Gal’s Guide

Online dating


Story by Spectator Staff

We are four college-aged women who all don specs on our faces while working long hours at The Spectator. For now we are journalism students, but we have plans of conquering the world. However, before we do we have a few things to learn.

This week: navigating online dating.

Anna Mateffy

Photo Editor

I am an old-fashioned girl. I like flowers, chocolates and silly romantic gestures. There’s something about a handwritten note waiting for me on my desk when I get home that makes my heart flutter. That being said, I am old fashioned when it comes to meeting people, too. I have never accepted a friend request from a stranger on Facebook and feel a bit odd when people I don’t know follow me on Twitter.

I have never used a dating app, nor do I plan to, but that doesn’t mean I don’t approve of them for other people. If that’s how you meet someone that makes those stupid butterflies appear in your stomach, go for it. But personally, I like to shake a guy’s hand, to swing dance with him, to accidentally spill my coffee on his favorite sweater before I decide dating, or even talking regularly with him is a good plan for me.

There may be a time in my life when I am no longer surrounded by people my age and the dating pool is much smaller, when I might give a dating app a try, but as of right now, I’m going to continue my life as is. If I find my final swing dancing partner along the way, great!

Jessie Tremmel

Op/Ed Editor

Oh, Tinder.

It was supposed to be a joke. I was leaving the country for a month and thought it would be funny to have downloaded while abroad. And it was! My roommates and I spent dead hours laying in our sweaty room in Nice, France, flipping through profiles we didn’t understand, relying on Google Translate to communicate.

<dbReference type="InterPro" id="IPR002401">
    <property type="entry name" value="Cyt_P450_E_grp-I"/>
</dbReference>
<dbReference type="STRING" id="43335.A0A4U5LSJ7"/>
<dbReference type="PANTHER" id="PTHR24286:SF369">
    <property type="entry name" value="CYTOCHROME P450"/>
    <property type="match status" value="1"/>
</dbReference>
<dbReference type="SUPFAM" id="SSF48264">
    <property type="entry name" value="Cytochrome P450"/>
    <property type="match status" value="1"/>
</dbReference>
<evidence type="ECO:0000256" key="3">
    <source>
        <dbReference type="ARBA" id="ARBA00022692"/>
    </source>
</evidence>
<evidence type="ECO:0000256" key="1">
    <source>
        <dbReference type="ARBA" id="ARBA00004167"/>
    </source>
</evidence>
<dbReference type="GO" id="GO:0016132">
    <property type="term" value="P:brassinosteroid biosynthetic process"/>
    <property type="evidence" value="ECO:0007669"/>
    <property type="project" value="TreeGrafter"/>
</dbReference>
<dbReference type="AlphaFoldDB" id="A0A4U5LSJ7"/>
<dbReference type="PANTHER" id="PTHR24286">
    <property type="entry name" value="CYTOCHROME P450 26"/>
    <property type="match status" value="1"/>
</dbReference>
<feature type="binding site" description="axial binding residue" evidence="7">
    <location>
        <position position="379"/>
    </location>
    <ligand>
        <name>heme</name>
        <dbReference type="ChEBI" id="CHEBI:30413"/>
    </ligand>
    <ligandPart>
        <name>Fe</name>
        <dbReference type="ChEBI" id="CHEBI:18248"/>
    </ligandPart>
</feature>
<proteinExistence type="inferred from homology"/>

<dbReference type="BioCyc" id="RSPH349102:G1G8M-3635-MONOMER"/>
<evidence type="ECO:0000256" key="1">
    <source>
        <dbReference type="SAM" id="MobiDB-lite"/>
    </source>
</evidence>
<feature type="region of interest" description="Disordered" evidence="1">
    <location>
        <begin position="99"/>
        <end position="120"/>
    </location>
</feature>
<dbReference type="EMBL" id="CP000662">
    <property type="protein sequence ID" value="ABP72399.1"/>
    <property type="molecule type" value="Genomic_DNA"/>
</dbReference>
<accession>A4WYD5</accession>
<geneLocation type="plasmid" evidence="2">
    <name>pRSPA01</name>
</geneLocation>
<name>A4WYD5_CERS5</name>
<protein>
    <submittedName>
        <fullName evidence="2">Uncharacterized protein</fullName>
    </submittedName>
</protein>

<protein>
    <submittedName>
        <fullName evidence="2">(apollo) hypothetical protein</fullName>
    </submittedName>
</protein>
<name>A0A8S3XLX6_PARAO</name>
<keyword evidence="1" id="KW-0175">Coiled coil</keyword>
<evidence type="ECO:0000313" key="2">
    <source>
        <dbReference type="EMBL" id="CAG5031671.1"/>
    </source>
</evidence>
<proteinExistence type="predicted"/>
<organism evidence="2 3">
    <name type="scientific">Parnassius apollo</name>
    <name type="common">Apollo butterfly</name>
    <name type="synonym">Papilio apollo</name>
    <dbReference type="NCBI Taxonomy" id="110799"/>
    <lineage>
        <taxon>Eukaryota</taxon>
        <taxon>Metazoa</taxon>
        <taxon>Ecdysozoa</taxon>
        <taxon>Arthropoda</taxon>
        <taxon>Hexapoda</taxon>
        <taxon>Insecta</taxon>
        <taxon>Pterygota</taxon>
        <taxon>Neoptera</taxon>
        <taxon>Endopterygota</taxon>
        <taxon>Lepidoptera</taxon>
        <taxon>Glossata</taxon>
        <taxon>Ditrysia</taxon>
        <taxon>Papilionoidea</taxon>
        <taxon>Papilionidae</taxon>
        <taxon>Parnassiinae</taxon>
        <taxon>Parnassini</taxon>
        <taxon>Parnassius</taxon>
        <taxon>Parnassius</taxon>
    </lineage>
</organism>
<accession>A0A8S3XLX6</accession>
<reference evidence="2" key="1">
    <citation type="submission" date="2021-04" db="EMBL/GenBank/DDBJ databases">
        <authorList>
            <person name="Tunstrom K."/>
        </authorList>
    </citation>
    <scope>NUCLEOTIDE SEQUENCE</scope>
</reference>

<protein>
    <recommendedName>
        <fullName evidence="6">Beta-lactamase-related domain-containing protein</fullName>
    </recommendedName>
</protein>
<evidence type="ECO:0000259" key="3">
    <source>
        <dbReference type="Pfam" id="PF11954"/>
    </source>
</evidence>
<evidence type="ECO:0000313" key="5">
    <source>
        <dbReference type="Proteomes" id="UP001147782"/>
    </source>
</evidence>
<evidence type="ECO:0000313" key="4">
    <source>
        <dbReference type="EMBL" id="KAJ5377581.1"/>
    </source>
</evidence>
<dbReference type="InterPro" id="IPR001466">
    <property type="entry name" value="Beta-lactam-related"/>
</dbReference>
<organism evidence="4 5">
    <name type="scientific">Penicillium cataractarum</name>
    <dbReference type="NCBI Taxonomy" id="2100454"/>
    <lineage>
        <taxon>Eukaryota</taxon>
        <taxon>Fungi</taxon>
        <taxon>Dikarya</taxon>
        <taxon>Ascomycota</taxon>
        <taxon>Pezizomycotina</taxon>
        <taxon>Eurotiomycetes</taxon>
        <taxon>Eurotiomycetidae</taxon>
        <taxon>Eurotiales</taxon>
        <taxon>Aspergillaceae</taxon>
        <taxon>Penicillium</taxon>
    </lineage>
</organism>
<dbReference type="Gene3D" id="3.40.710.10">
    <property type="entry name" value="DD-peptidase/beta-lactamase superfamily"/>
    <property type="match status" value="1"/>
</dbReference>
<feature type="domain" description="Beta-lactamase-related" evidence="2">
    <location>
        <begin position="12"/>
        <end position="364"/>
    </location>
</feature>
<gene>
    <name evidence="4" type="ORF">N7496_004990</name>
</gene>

But before I left the states, I met Tinder Tim.

“Hey Jesse” was the first message Tinder Tim sent me. Yep, he spelled my name wrong. Turns out his phone autocorrected to match with one of his contacts, but still. After a night of life discussions on Facebook Messenger, I ignored him. I was leaving for a month and didn’t see the point.

A week into my trip, I got a message. Just, “Hey.” I spent the next three weeks chatting with Tinder Tim, calling him walking home from the beach late at night and Skyping.

I guess you could say my Tinder relationship defied the stereotypical purpose of the app. I spent the month of July talking to Tinder Tim before I actually met him

Now Tinder Tim has lost the Tinder prefix, and friends and family know him only as Tim. He has helped me cross off two goals on my bucket list: take a roadtrip and go camping.

It is still a bit weird when friends ask us how we met. Some people are surprised, some think it is weird that we met online. I think we are past the point of caring.

I like the guy, okay? Isn’t that enough?

Courtney Kueppers

Managing Editor

Last week when an email popped up in my inbox, and the inbox of every other student on campus, promoting a new dating app, my boyfriend, Johnny, and I laughed and decided to both download it.

A disclaimer for my experience with said applications: Johnny and I have been dating for the entirety of my college career, so I have never hopped on the bandwagon alongside my single peers.